“Long Twin Silver Line” – Against The Wind (1980)
“Long Twin Silver Line” went against the grain of 1980’s Against The Wind. While the album was mainly composed of long emotive ballads, “Long Twin Silver Line” provided counterbalance in the form of a frenzied arrangement to hype up the listener’s energies.
“2+2=?” – Ramblin’ Gamblin’ Man (1968)
Seger was an activist just as much as he was a rocker and didn’t want to settle for something to put food on his plate. “2+2=?” showed his take on the Vietnam war with a brooding sound augmented by acid rock influences.
“Till It Shines” – Stranger In Town (1978)
Seger digs deep into his psyche on “Till It Shines”, weighing his successes with his personal demons if it was still worth it. Seger was in peak commercial form during the era, but his loneliness barred him from completely relishing it.
“I’ve Been Working” – Live Bullet (1976)
Van Morrison should be honored that Bob Seger injected his formula into his original, “I’ve Been Working”. It just had the hints of Morrison’s DNA but you could really tell that Seger was in charge with this rendition of the song.
“Jody Girl” – Beautiful Loser (1975)
He’s been known to rock hard in most of his records, but “Jody Girl” captures Seger through a different lens. Here, he takes on the form of a supportive spirit that pushes you on to your fullest potential, the overflowing sincerity unmistakable in every line.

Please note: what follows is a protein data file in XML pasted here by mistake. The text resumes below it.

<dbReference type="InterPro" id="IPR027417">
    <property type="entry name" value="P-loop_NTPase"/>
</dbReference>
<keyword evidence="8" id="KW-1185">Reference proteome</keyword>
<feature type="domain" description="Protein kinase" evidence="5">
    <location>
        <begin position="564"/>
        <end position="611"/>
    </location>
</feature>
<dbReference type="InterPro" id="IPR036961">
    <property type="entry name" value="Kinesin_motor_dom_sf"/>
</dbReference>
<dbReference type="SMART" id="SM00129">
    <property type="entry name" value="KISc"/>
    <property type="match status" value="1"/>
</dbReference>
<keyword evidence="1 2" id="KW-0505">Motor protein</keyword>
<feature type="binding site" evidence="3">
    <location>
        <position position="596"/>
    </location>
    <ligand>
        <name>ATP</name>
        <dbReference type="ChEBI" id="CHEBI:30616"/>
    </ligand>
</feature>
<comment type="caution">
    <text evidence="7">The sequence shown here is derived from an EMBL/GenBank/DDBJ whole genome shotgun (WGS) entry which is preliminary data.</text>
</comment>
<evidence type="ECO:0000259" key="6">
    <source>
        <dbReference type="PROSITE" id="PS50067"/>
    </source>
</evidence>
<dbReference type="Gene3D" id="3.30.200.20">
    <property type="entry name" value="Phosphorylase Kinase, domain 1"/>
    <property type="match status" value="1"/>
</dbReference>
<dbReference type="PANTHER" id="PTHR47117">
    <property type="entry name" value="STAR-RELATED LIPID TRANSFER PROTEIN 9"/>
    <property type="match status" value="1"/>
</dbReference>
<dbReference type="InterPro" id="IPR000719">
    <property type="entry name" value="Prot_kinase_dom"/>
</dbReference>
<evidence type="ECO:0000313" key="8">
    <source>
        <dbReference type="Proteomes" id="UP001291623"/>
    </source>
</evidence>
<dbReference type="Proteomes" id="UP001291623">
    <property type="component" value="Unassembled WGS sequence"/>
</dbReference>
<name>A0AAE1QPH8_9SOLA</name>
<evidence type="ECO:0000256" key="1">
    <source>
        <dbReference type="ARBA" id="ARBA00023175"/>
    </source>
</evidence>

“No Man’s Land” – Against The Wind (1980)
One great gem from Against the Wind was “No Man’s Land”, a contemplative piece that examines the trappings of life from different perspectives. The general conclusion is that it simply takes its course and is indifferent to mankind’s circumstances.
“Come To Poppa” – Night Moves (1976)
Seger doesn’t shy away from the idea of venturing into unfamiliar styles, like on “Come To Poppa” and its funky groove. This wouldn’t be possible without the help of the Muscle Shoals Rhythm Section, however.
“Sightseeing” – The Fire Inside (1991)
Jazzy, bluesy, and everything in between – this was the case with “Sightseeing” from The Fire Inside of 1991. It was spruced up with liveliness to the gills, enhanced by the inherent quirkiness of an accordion courtesy of Bruce Hornsby.
“New Wet Coat of Paint” – The Fire Inside (1991)
Bob Seger doesn’t hide the fact that he’s such a Tom Waits fan with his rendition of “New Wet Coat of Paint”. In the usual Seger rocker fashion, the song is delivered with the propensity to shake the ground.
“Fortunate Son” – Like A Rock (1986)
Anti-war sentiments were close to Seger’s heart, and it isn’t a surprise that he recorded Creedence Clearwater Revival’s “Fortunate Son” as a result. His rendition is one of the most dignified and still carries the bitterness of the message while keeping it entertaining at the same time.
“Good For Me” – Against The Wind (1980)
Ballads here and everywhere – “Good For Me” was piled upon but this didn’t take away the classic efficacy of the effect of women over Seger. His bewilderment and admiration for them were probably inspired by personal encounters and experiences.